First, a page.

Christmas to all my clients and readers of this Newsletter.
Here’s wishing you a enjoyable and happy festive season and a
successful 2005. I’m looking
forward to mine , and I’m sure you’re also looking forward to yours.
to the fact that I will be away on holiday
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McLEAN AND CO.
McLEAN AND CO DECEMBER
2004 NEWSLETTER PAGE 2
GOLDEN RULES OF INVESTMENT
core principles of investing usually dictates the success or failure of
any wealth building strategy. The following are key
investing principles and the building blocks upon which successful
plans are formulated:
interest works like this. When you invest money you earn
interest on your capital. The next year you earn interest on
both your original capital and the interest from the first year.
In the third year you earn interest on your capital and the first two
year's interest. It’s very much like a snowball effect.
As your capital accumulates interest, and interest and interest, it
becomes bigger and bigger.
your selected shares, or units in a managed fund, is best accomplished
at a slow and steady rate over time, regardless of whether you think the
market is about to rise or fall. This approach, known as
Dollar Cost Averaging, is a common way to remove the risk associated
with making a large investment at any point of time, particularly when
markets have been rising and may be ready for a correction.
This strategy not only helps to remove the emotional aspect of
investing- it enforces discipline. When market prices are falling,
you get the benefit of automatically buying more units in a fund with
each subsequent investment. When prices are rising, you are buying
fewer units. The beauty of all this is the outcome- because you
are buying more units when prices are lower and fewer units when prices
are higher, the average cost of your units will be below the average
cost of all units., assuming the market rises over time.
Attempt to Time the Market
timing" is buying and selling your investments based on a belief
that you can pick the markets are heading in the short term.
Share market growth has often come in dramatic spurts that can easily be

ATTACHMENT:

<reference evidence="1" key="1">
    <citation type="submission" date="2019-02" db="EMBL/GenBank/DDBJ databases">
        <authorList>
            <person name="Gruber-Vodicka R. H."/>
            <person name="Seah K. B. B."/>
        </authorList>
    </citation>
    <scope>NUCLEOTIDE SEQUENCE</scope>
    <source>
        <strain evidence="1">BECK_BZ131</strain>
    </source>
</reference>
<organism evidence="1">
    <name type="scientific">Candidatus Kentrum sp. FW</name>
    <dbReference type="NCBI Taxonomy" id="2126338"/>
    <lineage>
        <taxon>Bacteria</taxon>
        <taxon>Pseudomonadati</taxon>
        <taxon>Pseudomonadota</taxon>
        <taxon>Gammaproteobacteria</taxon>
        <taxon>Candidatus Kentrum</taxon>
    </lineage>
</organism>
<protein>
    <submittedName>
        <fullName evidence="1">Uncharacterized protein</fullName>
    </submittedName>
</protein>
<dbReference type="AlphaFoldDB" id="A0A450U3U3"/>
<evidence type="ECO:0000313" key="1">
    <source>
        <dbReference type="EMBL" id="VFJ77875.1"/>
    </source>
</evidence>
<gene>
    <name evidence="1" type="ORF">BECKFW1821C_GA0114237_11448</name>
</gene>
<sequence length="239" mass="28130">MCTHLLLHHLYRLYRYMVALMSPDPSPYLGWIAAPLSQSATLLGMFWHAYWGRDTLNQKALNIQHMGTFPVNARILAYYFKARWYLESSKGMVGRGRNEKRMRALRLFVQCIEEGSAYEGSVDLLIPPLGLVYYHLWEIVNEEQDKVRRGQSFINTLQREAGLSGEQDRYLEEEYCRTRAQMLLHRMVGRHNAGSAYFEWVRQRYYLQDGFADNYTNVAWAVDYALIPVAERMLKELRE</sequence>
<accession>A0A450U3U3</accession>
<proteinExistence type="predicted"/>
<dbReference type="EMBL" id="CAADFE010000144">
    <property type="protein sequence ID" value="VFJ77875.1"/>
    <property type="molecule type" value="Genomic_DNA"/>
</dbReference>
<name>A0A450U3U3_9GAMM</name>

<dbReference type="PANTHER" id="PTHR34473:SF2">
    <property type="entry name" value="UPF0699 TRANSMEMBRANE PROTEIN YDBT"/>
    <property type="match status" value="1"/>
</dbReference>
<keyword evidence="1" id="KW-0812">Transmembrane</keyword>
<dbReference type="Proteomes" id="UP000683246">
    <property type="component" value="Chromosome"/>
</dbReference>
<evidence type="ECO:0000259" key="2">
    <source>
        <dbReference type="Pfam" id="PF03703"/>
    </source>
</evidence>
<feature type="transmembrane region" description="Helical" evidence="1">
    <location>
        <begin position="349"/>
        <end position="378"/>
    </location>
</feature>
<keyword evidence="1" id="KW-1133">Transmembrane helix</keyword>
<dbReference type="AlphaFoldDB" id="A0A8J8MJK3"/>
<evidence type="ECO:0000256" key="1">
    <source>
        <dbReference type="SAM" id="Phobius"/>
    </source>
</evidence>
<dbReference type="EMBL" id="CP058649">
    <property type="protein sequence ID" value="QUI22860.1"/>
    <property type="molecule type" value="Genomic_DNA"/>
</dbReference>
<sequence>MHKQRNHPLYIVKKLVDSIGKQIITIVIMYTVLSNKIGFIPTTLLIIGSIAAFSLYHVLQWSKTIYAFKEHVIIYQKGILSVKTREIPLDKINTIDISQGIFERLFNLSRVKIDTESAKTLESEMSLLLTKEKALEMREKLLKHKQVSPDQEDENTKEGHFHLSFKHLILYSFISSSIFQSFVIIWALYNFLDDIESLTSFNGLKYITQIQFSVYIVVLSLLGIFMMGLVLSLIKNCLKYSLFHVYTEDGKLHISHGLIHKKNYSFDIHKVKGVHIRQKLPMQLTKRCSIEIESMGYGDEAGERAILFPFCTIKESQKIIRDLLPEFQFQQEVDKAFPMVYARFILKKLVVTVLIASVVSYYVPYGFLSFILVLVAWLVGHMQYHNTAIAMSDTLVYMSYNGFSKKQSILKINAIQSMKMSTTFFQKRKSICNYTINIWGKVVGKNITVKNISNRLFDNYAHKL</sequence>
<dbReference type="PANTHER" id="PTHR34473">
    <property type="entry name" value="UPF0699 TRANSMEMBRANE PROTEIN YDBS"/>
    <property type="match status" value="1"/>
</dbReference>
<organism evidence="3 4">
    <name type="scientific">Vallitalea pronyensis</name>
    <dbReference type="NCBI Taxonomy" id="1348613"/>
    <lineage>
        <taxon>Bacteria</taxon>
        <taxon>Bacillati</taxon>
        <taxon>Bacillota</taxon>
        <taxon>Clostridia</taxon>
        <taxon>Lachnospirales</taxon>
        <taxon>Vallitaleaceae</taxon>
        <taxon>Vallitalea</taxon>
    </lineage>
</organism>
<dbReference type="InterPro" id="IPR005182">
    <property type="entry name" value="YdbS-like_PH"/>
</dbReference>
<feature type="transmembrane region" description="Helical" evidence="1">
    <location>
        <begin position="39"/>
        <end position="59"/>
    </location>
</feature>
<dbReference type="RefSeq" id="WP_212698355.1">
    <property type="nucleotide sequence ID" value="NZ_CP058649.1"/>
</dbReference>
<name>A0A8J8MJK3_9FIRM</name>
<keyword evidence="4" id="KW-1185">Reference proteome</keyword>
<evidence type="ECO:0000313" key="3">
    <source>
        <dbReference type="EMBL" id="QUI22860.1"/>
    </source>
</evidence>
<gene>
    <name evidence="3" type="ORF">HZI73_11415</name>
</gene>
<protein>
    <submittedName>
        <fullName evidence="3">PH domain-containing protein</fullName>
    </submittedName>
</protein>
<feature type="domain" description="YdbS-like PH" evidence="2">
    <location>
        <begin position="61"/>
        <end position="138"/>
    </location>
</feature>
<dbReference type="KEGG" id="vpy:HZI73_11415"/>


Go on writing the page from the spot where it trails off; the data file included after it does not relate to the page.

missed if you're sitting on the sidelines waiting for an anticipated
correction or bear market to occur. As the 1990s have
shown us, the experts are often more wrong than right when they try to
predict an upcoming market downturn. Unless you have a crystal
ball, your chances of picking market movements in the short term are
minimal. Trying to predict where the share market is heading
can be a dangerous game that can lead to missed opportunities if you
guess wrong. Over the 569 months to June 2004, the
in the Market for the Long Haul
Time has two beneficial properties- reinforcing the power of compound
interest and reducing the risk of negative outcome. It is
important to understand that share markets are naturally volatile
creatures. And in most cases managed funds will set a timeframe by which
you can expect the fund to meet its target return- usually 5 years or
longer. Beware that not every year will result in a positive
return on your investment.
Risk with Diversification
Diversification is one of the most fundamental rules of investing, so
much so that professional portfolio managers live by it.
Diversification- spreading your money among many different investments,
takes a middle road through the highs and lows of market performance,
allowing your investment the opportunity to grow regularly with fewer
fluctuations along the way. Diversification is the most
effective means of managing risk. You'll be less affected by
losses in any one investment and losses may even be offset by gains in
other investments. When diversifying remember to:
McLEAN AND CO DECEMBER
2004 NEWSLETTER PAGE 3
Reduce security or sector- specific
risk- purchase a broad range of investments across various
companies and industries rather than a limited selection of individual
securities. This way, no single investment will dominate the
performance of your portfolio
Spread your money across the different
asset classes (shares, property, fixed income and cash)- each
asset class has its own risk and return attributes. Because
the risks of one asset may complement the risks of another (asset
classes often move in different directions and react differently to
information), it may be possible to achieve higher investment earnings
and reduce your portfolio's volatility.
the Risk/ Return Trade Off
Asset allocation is the key to meeting your objectives- it is
often quoted that asset allocation explains 80-90% of a portfolio's
absolute return. Investing almost always requires you to trade off
your desire for higher returns with your desire to control risk.
Too little return and you will not reach your financial goals. Too
much risk and you will not sleep at night. Invariably investments
advertised as providing high returns have greater risk associated with
them than investments advertising mid stream or lower returns. The
solution to this problem is getting the asset mix right- cash, bonds,
shares, property etc. and how much of each. If you get your
mix right, your portfolio is more likely to deliver what you expect.
Once you have decided upon a mix it is important to stick to it, unless
your circumstances change.
Not Look at Past Performance to Pick Managers
Past performance is a very poor guide to future performance.
Investment manager selection should not be totally based on track
records. Of the 3 managers who finished in the top 25%
returns on New Zealand domestic share funds in 2001 only 1 finished in
the top 25% in 2003 also.
your Asset Mix to stay True to your Tolerance to Risk
As time goes by and markets experience ups and downs, your
portfolio will experience gains in some asset classes and losses in